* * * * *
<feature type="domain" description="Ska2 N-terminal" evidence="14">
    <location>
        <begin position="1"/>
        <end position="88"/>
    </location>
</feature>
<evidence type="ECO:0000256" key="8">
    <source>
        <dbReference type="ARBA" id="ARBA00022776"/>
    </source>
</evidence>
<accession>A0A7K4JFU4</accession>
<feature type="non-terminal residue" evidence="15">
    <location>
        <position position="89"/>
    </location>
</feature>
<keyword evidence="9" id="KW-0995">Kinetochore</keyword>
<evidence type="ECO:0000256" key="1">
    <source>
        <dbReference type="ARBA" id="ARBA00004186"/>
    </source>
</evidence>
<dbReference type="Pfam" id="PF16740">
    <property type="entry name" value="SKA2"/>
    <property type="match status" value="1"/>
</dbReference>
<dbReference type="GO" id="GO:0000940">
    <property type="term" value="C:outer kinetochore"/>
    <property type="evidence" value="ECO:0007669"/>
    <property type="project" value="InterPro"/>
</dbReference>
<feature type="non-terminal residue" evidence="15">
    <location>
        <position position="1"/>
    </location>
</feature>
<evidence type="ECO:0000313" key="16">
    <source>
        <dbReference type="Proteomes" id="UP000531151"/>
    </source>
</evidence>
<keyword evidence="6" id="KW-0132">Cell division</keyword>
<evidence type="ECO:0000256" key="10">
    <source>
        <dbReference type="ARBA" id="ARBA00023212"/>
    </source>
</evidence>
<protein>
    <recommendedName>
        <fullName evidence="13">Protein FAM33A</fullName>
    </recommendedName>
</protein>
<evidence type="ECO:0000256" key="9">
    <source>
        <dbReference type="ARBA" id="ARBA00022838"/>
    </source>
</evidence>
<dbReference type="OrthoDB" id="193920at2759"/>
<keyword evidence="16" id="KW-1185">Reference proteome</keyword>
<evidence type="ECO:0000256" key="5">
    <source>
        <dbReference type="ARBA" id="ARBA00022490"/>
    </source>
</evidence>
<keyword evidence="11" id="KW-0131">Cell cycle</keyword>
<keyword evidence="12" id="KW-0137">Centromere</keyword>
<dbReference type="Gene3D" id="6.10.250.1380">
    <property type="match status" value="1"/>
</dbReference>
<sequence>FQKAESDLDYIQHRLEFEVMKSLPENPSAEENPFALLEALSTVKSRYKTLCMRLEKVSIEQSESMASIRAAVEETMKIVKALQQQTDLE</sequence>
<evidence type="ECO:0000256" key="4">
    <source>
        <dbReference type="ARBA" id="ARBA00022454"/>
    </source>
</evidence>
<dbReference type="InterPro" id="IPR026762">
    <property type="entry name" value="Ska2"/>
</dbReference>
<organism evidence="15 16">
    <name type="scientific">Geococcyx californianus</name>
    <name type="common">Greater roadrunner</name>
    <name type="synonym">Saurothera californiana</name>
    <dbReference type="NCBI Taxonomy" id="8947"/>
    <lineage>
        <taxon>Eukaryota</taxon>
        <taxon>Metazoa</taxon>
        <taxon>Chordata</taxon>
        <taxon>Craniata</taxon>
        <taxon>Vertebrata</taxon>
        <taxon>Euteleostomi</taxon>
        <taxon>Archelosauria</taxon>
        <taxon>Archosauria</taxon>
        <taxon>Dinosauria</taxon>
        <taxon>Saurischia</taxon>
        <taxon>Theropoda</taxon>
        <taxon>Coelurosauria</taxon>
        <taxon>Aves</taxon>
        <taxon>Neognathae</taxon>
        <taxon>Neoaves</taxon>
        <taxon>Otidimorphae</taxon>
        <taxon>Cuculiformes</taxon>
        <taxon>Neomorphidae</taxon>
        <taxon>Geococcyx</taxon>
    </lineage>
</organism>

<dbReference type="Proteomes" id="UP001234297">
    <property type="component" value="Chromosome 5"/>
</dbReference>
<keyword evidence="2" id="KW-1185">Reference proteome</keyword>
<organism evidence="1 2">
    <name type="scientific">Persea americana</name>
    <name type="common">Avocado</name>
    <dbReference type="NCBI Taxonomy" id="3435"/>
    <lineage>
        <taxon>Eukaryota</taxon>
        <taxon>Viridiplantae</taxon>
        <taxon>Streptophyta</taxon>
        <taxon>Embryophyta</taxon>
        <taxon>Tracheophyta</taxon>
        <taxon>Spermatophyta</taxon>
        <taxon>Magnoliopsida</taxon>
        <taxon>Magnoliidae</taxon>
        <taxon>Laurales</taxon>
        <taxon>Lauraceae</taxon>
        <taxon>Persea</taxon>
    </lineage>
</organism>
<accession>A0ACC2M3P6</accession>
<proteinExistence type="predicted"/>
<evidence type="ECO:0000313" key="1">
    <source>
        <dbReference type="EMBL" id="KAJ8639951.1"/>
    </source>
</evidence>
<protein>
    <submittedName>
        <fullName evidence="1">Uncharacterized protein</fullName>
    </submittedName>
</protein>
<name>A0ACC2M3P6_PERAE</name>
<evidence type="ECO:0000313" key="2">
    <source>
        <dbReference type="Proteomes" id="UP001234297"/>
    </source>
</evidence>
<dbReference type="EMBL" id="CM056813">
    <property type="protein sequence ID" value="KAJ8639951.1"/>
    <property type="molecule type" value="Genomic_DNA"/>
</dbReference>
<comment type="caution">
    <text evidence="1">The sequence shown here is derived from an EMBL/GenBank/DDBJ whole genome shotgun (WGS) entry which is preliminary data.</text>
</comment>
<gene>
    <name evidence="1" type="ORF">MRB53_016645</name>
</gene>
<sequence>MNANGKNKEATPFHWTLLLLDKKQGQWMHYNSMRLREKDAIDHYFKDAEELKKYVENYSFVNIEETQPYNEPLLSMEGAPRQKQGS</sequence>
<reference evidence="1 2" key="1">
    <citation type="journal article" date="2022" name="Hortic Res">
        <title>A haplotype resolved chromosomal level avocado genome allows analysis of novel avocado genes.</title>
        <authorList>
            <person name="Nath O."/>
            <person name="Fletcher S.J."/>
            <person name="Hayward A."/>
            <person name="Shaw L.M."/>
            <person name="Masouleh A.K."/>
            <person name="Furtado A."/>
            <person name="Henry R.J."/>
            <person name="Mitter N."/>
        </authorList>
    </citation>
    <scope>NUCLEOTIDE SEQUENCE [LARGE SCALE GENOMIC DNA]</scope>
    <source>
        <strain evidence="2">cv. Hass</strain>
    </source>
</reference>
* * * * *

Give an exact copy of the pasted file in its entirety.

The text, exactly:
<feature type="domain" description="Ska2 N-terminal" evidence="14">
    <location>
        <begin position="1"/>
        <end position="88"/>
    </location>
</feature>
<evidence type="ECO:0000256" key="8">
    <source>
        <dbReference type="ARBA" id="ARBA00022776"/>
    </source>
</evidence>
<accession>A0A7K4JFU4</accession>
<feature type="non-terminal residue" evidence="15">
    <location>
        <position position="89"/>
    </location>
</feature>
<keyword evidence="9" id="KW-0995">Kinetochore</keyword>
<evidence type="ECO:0000256" key="1">
    <source>
        <dbReference type="ARBA" id="ARBA00004186"/>
    </source>
</evidence>
<dbReference type="Pfam" id="PF16740">
    <property type="entry name" value="SKA2"/>
    <property type="match status" value="1"/>
</dbReference>
<dbReference type="GO" id="GO:0000940">
    <property type="term" value="C:outer kinetochore"/>
    <property type="evidence" value="ECO:0007669"/>
    <property type="project" value="InterPro"/>
</dbReference>
<feature type="non-terminal residue" evidence="15">
    <location>
        <position position="1"/>
    </location>
</feature>
<evidence type="ECO:0000313" key="16">
    <source>
        <dbReference type="Proteomes" id="UP000531151"/>
    </source>
</evidence>
<keyword evidence="6" id="KW-0132">Cell division</keyword>
<evidence type="ECO:0000256" key="10">
    <source>
        <dbReference type="ARBA" id="ARBA00023212"/>
    </source>
</evidence>
<protein>
    <recommendedName>
        <fullName evidence="13">Protein FAM33A</fullName>
    </recommendedName>
</protein>
<evidence type="ECO:0000256" key="9">
    <source>
        <dbReference type="ARBA" id="ARBA00022838"/>
    </source>
</evidence>
<dbReference type="OrthoDB" id="193920at2759"/>
<keyword evidence="16" id="KW-1185">Reference proteome</keyword>
<evidence type="ECO:0000256" key="5">
    <source>
        <dbReference type="ARBA" id="ARBA00022490"/>
    </source>
</evidence>
<keyword evidence="11" id="KW-0131">Cell cycle</keyword>
<keyword evidence="12" id="KW-0137">Centromere</keyword>
<dbReference type="Gene3D" id="6.10.250.1380">
    <property type="match status" value="1"/>
</dbReference>
<sequence>FQKAESDLDYIQHRLEFEVMKSLPENPSAEENPFALLEALSTVKSRYKTLCMRLEKVSIEQSESMASIRAAVEETMKIVKALQQQTDLE</sequence>
<evidence type="ECO:0000256" key="4">
    <source>
        <dbReference type="ARBA" id="ARBA00022454"/>
    </source>
</evidence>
<dbReference type="InterPro" id="IPR026762">
    <property type="entry name" value="Ska2"/>
</dbReference>
<organism evidence="15 16">
    <name type="scientific">Geococcyx californianus</name>
    <name type="common">Greater roadrunner</name>
    <name type="synonym">Saurothera californiana</name>
    <dbReference type="NCBI Taxonomy" id="8947"/>
    <lineage>
        <taxon>Eukaryota</taxon>
        <taxon>Metazoa</taxon>
        <taxon>Chordata</taxon>
        <taxon>Craniata</taxon>
        <taxon>Vertebrata</taxon>
        <taxon>Euteleostomi</taxon>
        <taxon>Archelosauria</taxon>
        <taxon>Archosauria</taxon>
        <taxon>Dinosauria</taxon>
        <taxon>Saurischia</taxon>
        <taxon>Theropoda</taxon>
        <taxon>Coelurosauria</taxon>
        <taxon>Aves</taxon>
        <taxon>Neognathae</taxon>
        <taxon>Neoaves</taxon>
        <taxon>Otidimorphae</taxon>
        <taxon>Cuculiformes</taxon>
        <taxon>Neomorphidae</taxon>
        <taxon>Geococcyx</taxon>
    </lineage>
</organism>

<dbReference type="Proteomes" id="UP001234297">
    <property type="component" value="Chromosome 5"/>
</dbReference>
<keyword evidence="2" id="KW-1185">Reference proteome</keyword>
<organism evidence="1 2">
    <name type="scientific">Persea americana</name>
    <name type="common">Avocado</name>
    <dbReference type="NCBI Taxonomy" id="3435"/>
    <lineage>
        <taxon>Eukaryota</taxon>
        <taxon>Viridiplantae</taxon>
        <taxon>Streptophyta</taxon>
        <taxon>Embryophyta</taxon>
        <taxon>Tracheophyta</taxon>
        <taxon>Spermatophyta</taxon>
        <taxon>Magnoliopsida</taxon>
        <taxon>Magnoliidae</taxon>
        <taxon>Laurales</taxon>
        <taxon>Lauraceae</taxon>
        <taxon>Persea</taxon>
    </lineage>
</organism>
<accession>A0ACC2M3P6</accession>
<proteinExistence type="predicted"/>
<evidence type="ECO:0000313" key="1">
    <source>
        <dbReference type="EMBL" id="KAJ8639951.1"/>
    </source>
</evidence>
<protein>
    <submittedName>
        <fullName evidence="1">Uncharacterized protein</fullName>
    </submittedName>
</protein>
<name>A0ACC2M3P6_PERAE</name>
<evidence type="ECO:0000313" key="2">
    <source>
        <dbReference type="Proteomes" id="UP001234297"/>
    </source>
</evidence>
<dbReference type="EMBL" id="CM056813">
    <property type="protein sequence ID" value="KAJ8639951.1"/>
    <property type="molecule type" value="Genomic_DNA"/>
</dbReference>
<comment type="caution">
    <text evidence="1">The sequence shown here is derived from an EMBL/GenBank/DDBJ whole genome shotgun (WGS) entry which is preliminary data.</text>
</comment>
<gene>
    <name evidence="1" type="ORF">MRB53_016645</name>
</gene>
<sequence>MNANGKNKEATPFHWTLLLLDKKQGQWMHYNSMRLREKDAIDHYFKDAEELKKYVENYSFVNIEETQPYNEPLLSMEGAPRQKQGS</sequence>
<reference evidence="1 2" key="1">
    <citation type="journal article" date="2022" name="Hortic Res">
        <title>A haplotype resolved chromosomal level avocado genome allows analysis of novel avocado genes.</title>
        <authorList>
            <person name="Nath O."/>
            <person name="Fletcher S.J."/>
            <person name="Hayward A."/>
            <person name="Shaw L.M."/>
            <person name="Masouleh A.K."/>
            <person name="Furtado A."/>
            <person name="Henry R.J."/>
            <person name="Mitter N."/>
        </authorList>
    </citation>
    <scope>NUCLEOTIDE SEQUENCE [LARGE SCALE GENOMIC DNA]</scope>
    <source>
        <strain evidence="2">cv. Hass</strain>
    </source>
</reference>